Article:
Figure 2 provides an example of reflectance and autofluorescence spectra. The point spectroscopy and imaging gave qualitatively similar results. Because ductoscopy can access ducts about 6–10cm from the nipple openings, it should make it possible to see >95% of breast cancers and papilloma with nipple discharge. It is important to reiterate that this work was performed in patients with frank tumor, whereas the ultimate major clinical impact will be in patients with early-stage lesions.
In summary, we have shown the technical feasibility of autofluorescence ductoscopy in an ex vivo setting. Although developed and optimized for other organs, the current imaging algorithm appears to provide discrimination between intraductal tumor and normal ductal tissue. Our next step will be to carry out similar studies in vivo and in patients who do not have known malignancy, e.g., women presenting with abnormal nipple discharge.
This study was supported by the Ontario Research and Development Challenge Fund, the Princess Margaret Hospital Foundation, and Xillix Technologies Corp., Canada. The authors thank B. Shnapir of Barr Associates, US, and S. Miike of Fibertech, Japan, for their cooperation.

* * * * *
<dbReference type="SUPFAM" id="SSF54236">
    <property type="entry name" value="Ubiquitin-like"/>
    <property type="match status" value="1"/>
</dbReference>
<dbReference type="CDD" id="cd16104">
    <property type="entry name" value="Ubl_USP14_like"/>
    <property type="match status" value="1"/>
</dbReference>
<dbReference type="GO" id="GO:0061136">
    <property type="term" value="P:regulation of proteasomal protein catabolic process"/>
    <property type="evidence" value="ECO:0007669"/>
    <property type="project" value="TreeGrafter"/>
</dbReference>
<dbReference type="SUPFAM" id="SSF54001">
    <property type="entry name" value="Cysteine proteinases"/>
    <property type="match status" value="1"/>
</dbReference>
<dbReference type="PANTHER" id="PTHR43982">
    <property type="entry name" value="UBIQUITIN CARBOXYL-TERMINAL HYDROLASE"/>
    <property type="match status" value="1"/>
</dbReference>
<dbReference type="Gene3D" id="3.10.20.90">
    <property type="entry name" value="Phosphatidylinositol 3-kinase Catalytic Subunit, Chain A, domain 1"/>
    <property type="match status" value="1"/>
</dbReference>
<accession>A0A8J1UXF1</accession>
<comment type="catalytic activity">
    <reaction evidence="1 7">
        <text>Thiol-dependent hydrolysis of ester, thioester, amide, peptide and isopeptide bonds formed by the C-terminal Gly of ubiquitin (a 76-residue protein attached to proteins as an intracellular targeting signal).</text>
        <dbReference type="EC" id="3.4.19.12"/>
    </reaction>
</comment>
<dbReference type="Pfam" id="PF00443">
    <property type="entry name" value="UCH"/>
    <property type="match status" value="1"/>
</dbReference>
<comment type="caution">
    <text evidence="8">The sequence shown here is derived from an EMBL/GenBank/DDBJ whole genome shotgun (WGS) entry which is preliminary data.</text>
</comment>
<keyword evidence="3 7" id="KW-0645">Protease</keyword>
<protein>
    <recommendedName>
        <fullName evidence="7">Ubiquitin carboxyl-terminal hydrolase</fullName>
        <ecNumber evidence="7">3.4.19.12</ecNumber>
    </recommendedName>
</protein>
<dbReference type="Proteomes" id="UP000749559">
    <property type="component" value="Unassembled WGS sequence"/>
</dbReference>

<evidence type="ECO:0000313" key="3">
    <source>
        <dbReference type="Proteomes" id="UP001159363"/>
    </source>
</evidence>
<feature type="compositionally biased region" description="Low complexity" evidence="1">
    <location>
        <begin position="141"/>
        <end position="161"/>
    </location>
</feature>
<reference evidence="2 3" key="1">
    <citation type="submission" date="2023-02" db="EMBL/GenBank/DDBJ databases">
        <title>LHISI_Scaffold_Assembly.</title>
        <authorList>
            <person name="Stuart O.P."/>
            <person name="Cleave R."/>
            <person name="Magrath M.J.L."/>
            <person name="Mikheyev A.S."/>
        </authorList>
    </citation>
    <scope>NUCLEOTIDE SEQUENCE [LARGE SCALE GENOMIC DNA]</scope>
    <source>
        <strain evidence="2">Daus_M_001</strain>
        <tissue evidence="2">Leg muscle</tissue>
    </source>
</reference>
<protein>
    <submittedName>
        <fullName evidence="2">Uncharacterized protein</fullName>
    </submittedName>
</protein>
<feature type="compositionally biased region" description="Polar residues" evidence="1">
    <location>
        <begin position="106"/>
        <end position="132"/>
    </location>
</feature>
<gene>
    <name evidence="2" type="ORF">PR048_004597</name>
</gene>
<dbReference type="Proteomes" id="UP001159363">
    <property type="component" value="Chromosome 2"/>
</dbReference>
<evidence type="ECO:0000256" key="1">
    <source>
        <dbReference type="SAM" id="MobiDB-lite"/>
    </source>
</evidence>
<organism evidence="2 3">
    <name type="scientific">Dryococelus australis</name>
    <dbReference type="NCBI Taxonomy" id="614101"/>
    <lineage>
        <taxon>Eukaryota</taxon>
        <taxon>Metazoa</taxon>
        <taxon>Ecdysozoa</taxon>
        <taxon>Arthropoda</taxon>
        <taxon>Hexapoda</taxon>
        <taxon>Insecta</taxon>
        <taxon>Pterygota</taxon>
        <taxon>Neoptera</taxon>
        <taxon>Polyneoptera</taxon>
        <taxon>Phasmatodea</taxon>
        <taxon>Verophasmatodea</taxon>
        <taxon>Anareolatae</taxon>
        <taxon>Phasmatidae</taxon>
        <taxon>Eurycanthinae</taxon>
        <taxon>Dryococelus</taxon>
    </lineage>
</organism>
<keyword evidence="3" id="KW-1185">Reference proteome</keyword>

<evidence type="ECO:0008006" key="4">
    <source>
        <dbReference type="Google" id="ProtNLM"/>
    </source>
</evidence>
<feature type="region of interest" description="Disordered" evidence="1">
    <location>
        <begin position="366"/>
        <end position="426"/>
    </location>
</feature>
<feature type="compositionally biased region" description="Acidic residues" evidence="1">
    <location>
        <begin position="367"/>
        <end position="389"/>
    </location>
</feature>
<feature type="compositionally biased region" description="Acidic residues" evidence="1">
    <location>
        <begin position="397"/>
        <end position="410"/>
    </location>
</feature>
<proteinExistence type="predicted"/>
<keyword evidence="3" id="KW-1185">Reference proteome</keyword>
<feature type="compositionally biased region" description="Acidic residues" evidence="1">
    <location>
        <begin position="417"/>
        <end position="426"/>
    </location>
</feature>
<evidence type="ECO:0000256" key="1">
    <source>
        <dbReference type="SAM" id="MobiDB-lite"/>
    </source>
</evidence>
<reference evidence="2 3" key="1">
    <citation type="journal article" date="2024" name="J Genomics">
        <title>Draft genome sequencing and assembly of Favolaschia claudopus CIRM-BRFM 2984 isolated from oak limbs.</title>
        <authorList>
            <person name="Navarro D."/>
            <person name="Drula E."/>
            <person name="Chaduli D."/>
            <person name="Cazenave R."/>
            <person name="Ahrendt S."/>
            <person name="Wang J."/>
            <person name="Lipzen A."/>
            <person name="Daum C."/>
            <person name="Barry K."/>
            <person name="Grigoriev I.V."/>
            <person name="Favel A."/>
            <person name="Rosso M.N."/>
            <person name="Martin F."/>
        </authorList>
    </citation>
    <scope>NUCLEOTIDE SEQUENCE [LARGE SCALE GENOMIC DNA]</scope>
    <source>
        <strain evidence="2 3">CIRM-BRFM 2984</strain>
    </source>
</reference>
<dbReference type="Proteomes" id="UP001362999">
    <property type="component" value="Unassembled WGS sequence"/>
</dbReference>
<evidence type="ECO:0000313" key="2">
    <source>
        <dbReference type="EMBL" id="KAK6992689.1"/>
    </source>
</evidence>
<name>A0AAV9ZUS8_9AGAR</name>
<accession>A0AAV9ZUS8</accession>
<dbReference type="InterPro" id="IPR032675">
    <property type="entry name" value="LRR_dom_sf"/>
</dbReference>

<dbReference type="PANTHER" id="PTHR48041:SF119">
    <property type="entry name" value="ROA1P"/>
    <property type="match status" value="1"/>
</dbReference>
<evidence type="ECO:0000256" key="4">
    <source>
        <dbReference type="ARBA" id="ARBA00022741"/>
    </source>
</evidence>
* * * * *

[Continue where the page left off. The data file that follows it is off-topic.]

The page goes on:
Friedrich-Alexander-Universität Erlangen-Nürnberg (FAU)
Alexandre Douplik leads the Clinical Photonics Lab in the School of Advanced Optical Technologies and the Medical Photonics Engineering Group at the Chair of Photonics Technologies in the engineering faculty at FAU. Before moving to Germany, he was a scientific associate in the Ontario Cancer Institute and a senior researcher at Xillix Technologies Corporation, Canada. In August 2011, he was appointed an associate professor at Ryerson Technical University.
Wey L. Leong, Alexandra Easson, Susan J. Done, George Netchev, Brian C. Wilson
Ontario Cancer Institute (OCI)
Wey Leong is currently an assistant professor at the University of Toronto. His research laboratory is within the OCI. His primary research interests include the genetic epidemiology of breast cancer, and novel techniques and technologies in the diagnosis of breast cancer and melanoma.
Alexandra Easson is a surgical oncologist at Princess Margaret Hospital and Mount Sinai Hospital and an assistant professor at the University of Toronto. Her clinical and research interests are in the management of breast, melanoma, colorectal, and anal malignancies.
Susan Done is an associate professor in the Departments of Laboratory Medicine and Pathobiology, and Medical Biophysics at the University of Toronto. She is a pathologist at the University Health Network in Toronto and a member of the Campbell Family Institute for Breast Cancer Research.
George Netchev is a scientific associate working with the Advanced Optical Microscopy Facility. Before joining the OCI he was a scientist with Photonics Research Ontario, Canada.
Brian Wilson is head of the Division of Biophysics and Imaging. His research focuses on the development and application of new therapeutic and diagnostic techniques based on the use of lasers and other optical technologies.